Who owns the fence between the neighbors

Fence at the property line on the right or left: which one is mine?

A property, no matter how large, is always adjacent to other properties. A good neighborhood is usually possible with their owners. Nevertheless, a demarcating fence is simply part of it in this country. It has advantages, but it also costs a lot of money. But which of the two property owners is actually responsible for it? Are they allowed to build it together or is the division of tasks stipulated by law?


Enclosure - the technical term

Everyone knows what is meant by the term property fence. However, the language of the law uses the word enclosure for this. Enclosure because the fence is supposed to ensure the peace of the residents. It is defined as a facility that delimits the property in order to fulfill the following main tasks:

  • prevent uninvited people and animals from entering
  • Keep out the weather and noise
  • prevent outside insight

Different types of fence

How the fence is designed on the property line is primarily a matter of taste. From a legal point of view, a distinction is made between dead and living enclosures. Walls and fences made of wood and all other materials count as dead enclosures, while the other part is occupied by living hedges.

Knowing about this classification is so important because other legal provisions may apply.

  • dead fences are "structures"
  • building law requirements may have to be observed
  • limit distances may apply to hedges

By the way, if you erect a hedge along the shared property line with the permission of your neighbor, it will automatically become a border installation. It can also only be changed or completely eliminated with the consent of the neighbor. This also applies to a wall or fence.

Is there an obligation to enclose?

The thick civil code, called BGB for short, does not contain any regulations for fencing. From a private law perspective, the owner of the property is therefore free to fence it in or not, as long as he respects the rights of third parties.

But anyone who dreams of freedom of design has not counted on the legislature's diligence. Many federal states have precisely regulated in neighborhood law whether, how and by whom the fence is to be erected on the property boundary. Few countries have not enacted any regulations in this regard.

Statutory regulations in the federal states

Before erecting a fence on the property line, it is best to be in agreement with the neighbor on all points. Be sure to also inquire at the responsible building authority which regulations currently apply to your state.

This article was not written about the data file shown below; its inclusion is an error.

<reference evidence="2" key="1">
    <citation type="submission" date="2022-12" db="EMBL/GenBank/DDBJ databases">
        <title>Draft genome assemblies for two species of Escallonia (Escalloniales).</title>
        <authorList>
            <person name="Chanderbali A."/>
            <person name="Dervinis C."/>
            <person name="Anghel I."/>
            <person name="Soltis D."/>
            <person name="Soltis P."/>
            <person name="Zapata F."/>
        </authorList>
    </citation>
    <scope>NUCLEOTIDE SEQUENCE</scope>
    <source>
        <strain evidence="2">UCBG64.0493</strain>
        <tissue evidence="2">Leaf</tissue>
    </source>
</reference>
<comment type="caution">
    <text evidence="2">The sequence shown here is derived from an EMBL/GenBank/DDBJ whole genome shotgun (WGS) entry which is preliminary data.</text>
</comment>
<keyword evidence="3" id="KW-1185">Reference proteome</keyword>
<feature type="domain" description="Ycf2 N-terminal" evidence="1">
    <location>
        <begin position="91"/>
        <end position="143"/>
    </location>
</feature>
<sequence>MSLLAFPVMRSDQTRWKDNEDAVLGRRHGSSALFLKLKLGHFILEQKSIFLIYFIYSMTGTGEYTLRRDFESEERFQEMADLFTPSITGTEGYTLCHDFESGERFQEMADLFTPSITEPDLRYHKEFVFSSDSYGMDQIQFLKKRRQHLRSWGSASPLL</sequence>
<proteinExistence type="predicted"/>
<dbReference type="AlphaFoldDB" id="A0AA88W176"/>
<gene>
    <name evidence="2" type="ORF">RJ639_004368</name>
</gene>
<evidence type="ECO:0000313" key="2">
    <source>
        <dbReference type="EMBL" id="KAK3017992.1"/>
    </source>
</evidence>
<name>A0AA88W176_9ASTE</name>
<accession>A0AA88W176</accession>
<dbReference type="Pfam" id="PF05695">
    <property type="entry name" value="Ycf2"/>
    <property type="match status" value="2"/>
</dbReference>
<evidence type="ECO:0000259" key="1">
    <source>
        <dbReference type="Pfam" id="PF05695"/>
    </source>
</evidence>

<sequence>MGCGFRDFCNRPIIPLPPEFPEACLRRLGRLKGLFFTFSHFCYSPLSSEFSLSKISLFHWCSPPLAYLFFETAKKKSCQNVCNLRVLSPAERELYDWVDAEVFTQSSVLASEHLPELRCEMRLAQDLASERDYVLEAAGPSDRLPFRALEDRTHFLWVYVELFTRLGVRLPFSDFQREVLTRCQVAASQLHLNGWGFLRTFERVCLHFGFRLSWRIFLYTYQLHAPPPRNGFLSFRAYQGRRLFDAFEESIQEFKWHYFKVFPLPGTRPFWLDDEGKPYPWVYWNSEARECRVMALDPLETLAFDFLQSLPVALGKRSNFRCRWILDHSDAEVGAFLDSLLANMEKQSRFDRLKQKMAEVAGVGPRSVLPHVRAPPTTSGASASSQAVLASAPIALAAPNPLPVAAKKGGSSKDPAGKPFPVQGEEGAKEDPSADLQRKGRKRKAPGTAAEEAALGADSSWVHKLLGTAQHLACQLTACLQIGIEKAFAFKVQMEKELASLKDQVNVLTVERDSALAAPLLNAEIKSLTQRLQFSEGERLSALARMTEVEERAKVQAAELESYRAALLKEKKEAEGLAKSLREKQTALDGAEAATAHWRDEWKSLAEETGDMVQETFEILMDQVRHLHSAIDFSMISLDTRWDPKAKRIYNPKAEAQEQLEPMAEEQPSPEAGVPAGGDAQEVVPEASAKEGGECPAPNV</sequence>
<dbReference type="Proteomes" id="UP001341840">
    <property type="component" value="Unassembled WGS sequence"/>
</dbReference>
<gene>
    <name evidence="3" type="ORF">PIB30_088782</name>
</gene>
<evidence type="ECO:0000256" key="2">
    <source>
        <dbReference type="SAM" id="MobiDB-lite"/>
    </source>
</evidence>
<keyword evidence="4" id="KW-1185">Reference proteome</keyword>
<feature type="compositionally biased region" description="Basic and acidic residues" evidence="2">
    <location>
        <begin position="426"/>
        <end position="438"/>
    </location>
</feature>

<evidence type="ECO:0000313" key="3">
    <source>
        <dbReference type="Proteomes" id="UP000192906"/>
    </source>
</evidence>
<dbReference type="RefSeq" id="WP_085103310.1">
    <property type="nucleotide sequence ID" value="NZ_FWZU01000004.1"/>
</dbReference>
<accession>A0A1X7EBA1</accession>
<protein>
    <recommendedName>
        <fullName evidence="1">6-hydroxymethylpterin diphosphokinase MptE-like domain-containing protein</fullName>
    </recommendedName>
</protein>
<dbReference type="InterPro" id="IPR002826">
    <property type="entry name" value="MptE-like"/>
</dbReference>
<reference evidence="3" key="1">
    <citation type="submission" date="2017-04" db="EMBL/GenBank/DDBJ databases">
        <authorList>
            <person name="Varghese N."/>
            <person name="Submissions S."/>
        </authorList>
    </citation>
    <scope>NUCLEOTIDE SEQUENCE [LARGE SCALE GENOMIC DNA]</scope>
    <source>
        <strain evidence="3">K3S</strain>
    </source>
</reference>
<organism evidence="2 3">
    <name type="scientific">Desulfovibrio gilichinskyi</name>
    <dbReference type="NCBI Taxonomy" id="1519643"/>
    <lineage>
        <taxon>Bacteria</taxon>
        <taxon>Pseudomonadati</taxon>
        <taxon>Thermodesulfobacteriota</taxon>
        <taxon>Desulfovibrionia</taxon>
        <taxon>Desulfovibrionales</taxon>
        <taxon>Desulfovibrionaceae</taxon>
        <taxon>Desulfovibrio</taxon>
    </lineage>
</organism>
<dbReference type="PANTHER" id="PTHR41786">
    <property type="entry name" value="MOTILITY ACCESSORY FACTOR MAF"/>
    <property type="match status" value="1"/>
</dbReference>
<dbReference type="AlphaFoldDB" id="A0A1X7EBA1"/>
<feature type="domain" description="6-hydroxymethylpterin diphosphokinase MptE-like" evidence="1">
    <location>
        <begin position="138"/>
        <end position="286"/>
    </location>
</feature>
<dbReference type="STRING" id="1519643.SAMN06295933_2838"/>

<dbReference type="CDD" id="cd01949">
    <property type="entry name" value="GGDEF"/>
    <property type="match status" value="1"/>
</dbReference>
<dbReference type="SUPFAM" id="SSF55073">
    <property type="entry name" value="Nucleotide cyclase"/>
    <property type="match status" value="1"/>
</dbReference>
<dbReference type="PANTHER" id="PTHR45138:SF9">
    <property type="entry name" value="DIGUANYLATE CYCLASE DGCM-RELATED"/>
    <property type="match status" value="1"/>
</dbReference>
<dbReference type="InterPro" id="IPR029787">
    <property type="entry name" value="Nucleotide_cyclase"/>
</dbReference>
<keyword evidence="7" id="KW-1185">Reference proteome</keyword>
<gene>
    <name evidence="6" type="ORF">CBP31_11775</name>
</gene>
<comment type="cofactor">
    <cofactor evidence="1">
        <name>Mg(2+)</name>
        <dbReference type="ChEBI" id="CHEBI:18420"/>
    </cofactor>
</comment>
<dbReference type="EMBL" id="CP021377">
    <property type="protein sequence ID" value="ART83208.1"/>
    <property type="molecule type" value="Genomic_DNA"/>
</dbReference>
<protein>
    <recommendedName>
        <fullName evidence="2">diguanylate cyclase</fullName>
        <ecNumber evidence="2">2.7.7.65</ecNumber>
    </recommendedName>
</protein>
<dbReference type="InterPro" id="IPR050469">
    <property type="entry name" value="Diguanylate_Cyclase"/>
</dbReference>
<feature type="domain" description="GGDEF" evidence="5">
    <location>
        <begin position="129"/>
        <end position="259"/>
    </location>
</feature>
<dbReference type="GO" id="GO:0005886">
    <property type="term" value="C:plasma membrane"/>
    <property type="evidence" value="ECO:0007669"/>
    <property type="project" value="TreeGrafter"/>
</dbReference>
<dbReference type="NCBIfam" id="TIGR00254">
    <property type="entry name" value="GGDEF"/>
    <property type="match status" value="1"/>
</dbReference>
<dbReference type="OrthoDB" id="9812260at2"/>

If there is an obligation to fence in, the neighbors do not need to obtain consent. The following federal states have introduced the obligation:

  • Baden-Württemberg (only outside)
  • Rhineland-Palatinate
  • Saarland
  • Saxony-Anhalt
  • Thuringia

If fencing is customary in the area, it is also mandatory in Berlin and Brandenburg.
Hesse, North Rhine-Westphalia, Lower Saxony and Schleswig-Holstein only provide enclosures for built-up and commercially used properties.

The following federal states manage without any neighborhood law and thus without any obligation to enclose:

  • Baden-Württemberg (in the inner city)
  • Bavaria
  • Bremen,
  • Hamburg
  • Mecklenburg-Western Pomerania
  • Saxony.

Note the development plans

The last word is not spoken with neighborhood law. Zoning plans of the city or the municipality can also contain mandatory specifications with regard to the erection of fences along the property line.

What is an enclosure requirement?

The duty of fencing serves to protect the neighbors, which is why this duty is only to be implemented in reality if the neighbor demands it. The request can be expressed orally, but is not recommended. In order to avoid subsequent disputes, all agreements should be put in writing.

What is meant by local custom?

Neighborhood law often refers to what is known as local custom. The new fence should fit harmoniously into the overall picture of a street or district. This affects both the type of fence and its height.

A walk through the settlement gives a good impression of what may and may not be allowed. If all neighboring properties are fenced off with a low hedge, a 2 m high fence may not be erected according to neighborhood law, which refers to local custom.

Legal regulation of the amount

If a neighborhood law does not refer to local custom, then it itself provides specifications on the amount and quality. Below are the applicable values ​​of the individual federal states in which enclosure is mandatory, of course without guarantee.

  • Berlin and Brandenburg: chain link fence, approx. 1.25 m high
  • Hesse, Rhineland Palatinate, Saarland, Schleswig-Holstein and Thuringia:
  • each one about 1.20 m high chain link fence
  • Lower Saxony: up to 1.20 m high fence
  • North Rhine-Westphalia: about 1.20 m high fence or wall
  • Saxony-Anhalt: up to 2.00 m high fence

Responsible property owner